Figure 1 – Scenes around Bradninch in February 1978 (courtesy of Warren Radmore)
I must admit I never realised that a blizzard had occurred in February of 1978 in the southwest of England, and at first thought they had it mixed up with February 1979. I was suffering from parochial-itus of course – it’s a similar thing a lot of TV weather presenters come down with, it exhibits itself by them forever going on about London and the Southeast of England at the expense of everywhere else in the country. Overall, February 1978 as a month was cold, but not exceptionally so. The middle two weeks were very cold at times, but the first, and especially the last week were mild. The cold air was initially introduced by an anticyclonic easterly from around the 7th, and further enhanced as a cold pool tracked from central Europe westward across the country between the 10th and 14th. As you can see (fig 2), across the UK as a whole it was joint 12th coldest February since 1910 with a mean temperature of just 1.4°C for the month.
Figure 2 – Data courtesy of the Met Office
The Monthly Weather Report Met Office describes it a lot more succinctly than I can so here it is (fig 3).
And just for the hell of it, here is my poor imitation of the Weather Log from the Royal Meteorological Society (fig 4).
Figure 4 – Data courtesy of the Met Office & Images courtesy of Wetterzentrale
It’s a shame that the BBC have had to archive the news item (fig 5) of what was probably the biggest weather event to affect the southwest of England since 1963. Archiving it removes the video news item, reduces all images to thumbnail size, and removes the gallery of 16 full size images – just what sense is there in doing that with an event that happened in the memory of many people older than fifty? Surely disk space isn’t that critical down in the BBC archives these days? In a complete aside – we may have all the fancy ways of videoing and imaging extreme weather events, but if these events are not properly archived we will simply end up in a similar state to what happened in our parents day, with a shoe box full of old photo’s stashed away in the attic.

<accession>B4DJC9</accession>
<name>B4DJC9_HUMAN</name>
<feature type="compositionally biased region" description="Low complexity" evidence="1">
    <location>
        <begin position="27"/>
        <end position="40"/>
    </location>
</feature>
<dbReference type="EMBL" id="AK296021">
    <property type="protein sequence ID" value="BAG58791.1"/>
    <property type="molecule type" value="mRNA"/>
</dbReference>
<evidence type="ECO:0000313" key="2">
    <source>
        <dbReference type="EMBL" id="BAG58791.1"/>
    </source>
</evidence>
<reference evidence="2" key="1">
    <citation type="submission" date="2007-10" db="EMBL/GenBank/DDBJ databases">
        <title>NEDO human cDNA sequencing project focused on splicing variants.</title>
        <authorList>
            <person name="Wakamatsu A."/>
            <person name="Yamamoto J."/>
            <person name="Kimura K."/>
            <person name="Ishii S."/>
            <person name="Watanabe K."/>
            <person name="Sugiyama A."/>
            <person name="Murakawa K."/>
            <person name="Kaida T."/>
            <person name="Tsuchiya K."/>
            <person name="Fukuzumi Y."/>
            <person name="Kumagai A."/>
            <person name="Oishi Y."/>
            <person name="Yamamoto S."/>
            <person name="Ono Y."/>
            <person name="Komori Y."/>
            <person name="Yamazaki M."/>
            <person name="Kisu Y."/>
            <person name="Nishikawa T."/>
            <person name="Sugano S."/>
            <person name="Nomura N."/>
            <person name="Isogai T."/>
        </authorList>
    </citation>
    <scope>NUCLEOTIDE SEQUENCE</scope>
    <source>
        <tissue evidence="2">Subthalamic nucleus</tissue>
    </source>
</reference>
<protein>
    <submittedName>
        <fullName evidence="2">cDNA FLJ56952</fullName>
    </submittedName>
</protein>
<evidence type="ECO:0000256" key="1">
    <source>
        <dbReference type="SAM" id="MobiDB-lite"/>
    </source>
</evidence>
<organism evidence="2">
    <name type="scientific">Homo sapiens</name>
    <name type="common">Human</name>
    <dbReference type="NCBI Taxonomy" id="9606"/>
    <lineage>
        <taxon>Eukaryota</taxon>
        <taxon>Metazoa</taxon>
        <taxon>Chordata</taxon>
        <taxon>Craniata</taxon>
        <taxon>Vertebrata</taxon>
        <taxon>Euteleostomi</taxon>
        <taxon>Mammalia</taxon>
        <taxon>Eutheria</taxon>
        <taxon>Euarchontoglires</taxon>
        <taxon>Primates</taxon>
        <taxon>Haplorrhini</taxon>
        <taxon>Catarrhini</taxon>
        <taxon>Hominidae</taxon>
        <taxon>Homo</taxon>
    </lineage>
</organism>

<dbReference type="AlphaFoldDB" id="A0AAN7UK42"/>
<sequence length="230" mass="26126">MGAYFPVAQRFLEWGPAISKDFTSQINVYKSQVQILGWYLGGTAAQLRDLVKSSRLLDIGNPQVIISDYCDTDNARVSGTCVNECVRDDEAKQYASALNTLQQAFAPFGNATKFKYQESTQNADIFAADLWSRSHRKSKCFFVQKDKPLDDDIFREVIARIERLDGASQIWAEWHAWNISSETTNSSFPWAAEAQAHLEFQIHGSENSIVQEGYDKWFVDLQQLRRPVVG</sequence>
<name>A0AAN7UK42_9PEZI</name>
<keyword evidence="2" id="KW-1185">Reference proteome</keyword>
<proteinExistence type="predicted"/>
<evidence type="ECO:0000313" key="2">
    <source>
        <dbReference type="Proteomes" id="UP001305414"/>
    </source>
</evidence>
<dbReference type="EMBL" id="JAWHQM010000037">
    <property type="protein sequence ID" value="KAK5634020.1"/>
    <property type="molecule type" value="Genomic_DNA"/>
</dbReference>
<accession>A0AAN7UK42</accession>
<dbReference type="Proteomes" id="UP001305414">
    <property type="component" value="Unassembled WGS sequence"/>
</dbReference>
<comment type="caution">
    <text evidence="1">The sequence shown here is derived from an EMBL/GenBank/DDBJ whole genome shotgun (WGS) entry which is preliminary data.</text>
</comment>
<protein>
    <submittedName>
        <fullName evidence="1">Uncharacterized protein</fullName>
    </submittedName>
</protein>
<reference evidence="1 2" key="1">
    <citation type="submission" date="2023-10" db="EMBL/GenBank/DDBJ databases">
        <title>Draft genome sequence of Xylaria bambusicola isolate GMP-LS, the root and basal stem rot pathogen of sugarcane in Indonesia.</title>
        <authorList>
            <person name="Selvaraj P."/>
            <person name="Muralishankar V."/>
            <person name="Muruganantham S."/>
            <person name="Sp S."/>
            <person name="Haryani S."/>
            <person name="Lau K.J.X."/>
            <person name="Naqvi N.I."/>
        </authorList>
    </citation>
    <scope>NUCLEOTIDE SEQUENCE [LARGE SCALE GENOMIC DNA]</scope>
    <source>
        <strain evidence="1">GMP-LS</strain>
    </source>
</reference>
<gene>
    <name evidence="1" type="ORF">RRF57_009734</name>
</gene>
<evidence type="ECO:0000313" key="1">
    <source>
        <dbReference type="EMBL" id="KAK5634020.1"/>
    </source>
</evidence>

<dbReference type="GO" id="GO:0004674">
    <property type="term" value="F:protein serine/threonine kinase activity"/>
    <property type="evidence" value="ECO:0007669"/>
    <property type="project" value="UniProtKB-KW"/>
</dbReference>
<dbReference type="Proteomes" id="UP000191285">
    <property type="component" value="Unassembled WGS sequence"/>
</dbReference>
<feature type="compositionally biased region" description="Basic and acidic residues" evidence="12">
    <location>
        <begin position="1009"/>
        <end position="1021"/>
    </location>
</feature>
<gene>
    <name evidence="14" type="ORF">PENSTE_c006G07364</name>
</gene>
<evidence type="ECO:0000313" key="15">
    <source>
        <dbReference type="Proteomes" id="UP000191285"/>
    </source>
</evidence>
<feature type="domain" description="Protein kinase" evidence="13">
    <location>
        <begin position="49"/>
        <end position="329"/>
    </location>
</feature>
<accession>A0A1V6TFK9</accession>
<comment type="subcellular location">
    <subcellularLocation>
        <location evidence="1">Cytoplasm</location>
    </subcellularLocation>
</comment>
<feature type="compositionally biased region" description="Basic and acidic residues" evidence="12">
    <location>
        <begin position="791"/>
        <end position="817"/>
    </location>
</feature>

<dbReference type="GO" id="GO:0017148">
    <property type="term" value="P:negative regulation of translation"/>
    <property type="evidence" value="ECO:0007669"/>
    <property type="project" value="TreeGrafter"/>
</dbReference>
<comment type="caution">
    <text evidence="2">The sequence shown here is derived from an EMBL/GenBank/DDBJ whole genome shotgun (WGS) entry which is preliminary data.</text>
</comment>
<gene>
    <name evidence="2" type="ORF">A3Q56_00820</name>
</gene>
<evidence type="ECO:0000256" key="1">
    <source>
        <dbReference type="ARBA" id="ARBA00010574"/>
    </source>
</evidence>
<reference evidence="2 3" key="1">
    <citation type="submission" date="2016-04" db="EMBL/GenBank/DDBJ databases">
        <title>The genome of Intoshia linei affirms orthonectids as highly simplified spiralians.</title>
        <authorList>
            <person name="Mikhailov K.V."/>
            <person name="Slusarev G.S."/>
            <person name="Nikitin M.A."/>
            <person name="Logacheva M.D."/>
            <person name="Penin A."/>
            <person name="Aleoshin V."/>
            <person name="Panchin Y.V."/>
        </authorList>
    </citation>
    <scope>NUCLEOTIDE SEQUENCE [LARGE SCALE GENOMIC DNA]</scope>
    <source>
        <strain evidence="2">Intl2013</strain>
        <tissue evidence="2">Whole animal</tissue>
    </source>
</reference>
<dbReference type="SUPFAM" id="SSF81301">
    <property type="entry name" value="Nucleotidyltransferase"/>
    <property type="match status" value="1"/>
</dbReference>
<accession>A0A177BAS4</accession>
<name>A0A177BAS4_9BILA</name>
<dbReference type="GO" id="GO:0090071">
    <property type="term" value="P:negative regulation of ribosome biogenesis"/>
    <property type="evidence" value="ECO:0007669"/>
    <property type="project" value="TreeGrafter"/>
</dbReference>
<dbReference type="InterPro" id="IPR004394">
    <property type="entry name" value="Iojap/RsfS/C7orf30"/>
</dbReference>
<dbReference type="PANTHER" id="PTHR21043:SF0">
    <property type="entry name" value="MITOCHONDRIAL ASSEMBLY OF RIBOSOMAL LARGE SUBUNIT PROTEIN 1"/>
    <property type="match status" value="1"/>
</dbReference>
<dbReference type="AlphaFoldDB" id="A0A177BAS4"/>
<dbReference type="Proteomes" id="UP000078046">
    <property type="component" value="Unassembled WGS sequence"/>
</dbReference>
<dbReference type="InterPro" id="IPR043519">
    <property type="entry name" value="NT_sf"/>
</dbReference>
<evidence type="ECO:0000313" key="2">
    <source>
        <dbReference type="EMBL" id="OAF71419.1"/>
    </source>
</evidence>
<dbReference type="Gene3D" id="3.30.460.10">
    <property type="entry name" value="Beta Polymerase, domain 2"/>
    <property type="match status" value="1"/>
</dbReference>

Figure 5 – Courtesy of the BBC
There is a book about the event called ‘The Blizzard of 78: The Snowstorm That Buried Dorset‘ by Mark Ching (fig 6) which although out of print, is available from Abe books second-hand at £11.28, although the only review on Amazon about is a little disparaging about both the quality and the price.
Figure 6 – Courtesy of Amazon
So back to the events of February 1978 with the help of a few weather maps that I have reconstituted with the help of some NCEP reanalysis data.
So it looks like an occlusion was trying to get into the far west of Cornwall during Wednesday (fig 7), but was being held back by the cold air over the rest of the country. There is already a fair snow cover in places further north, probably as a result of that cold pool earlier in the week.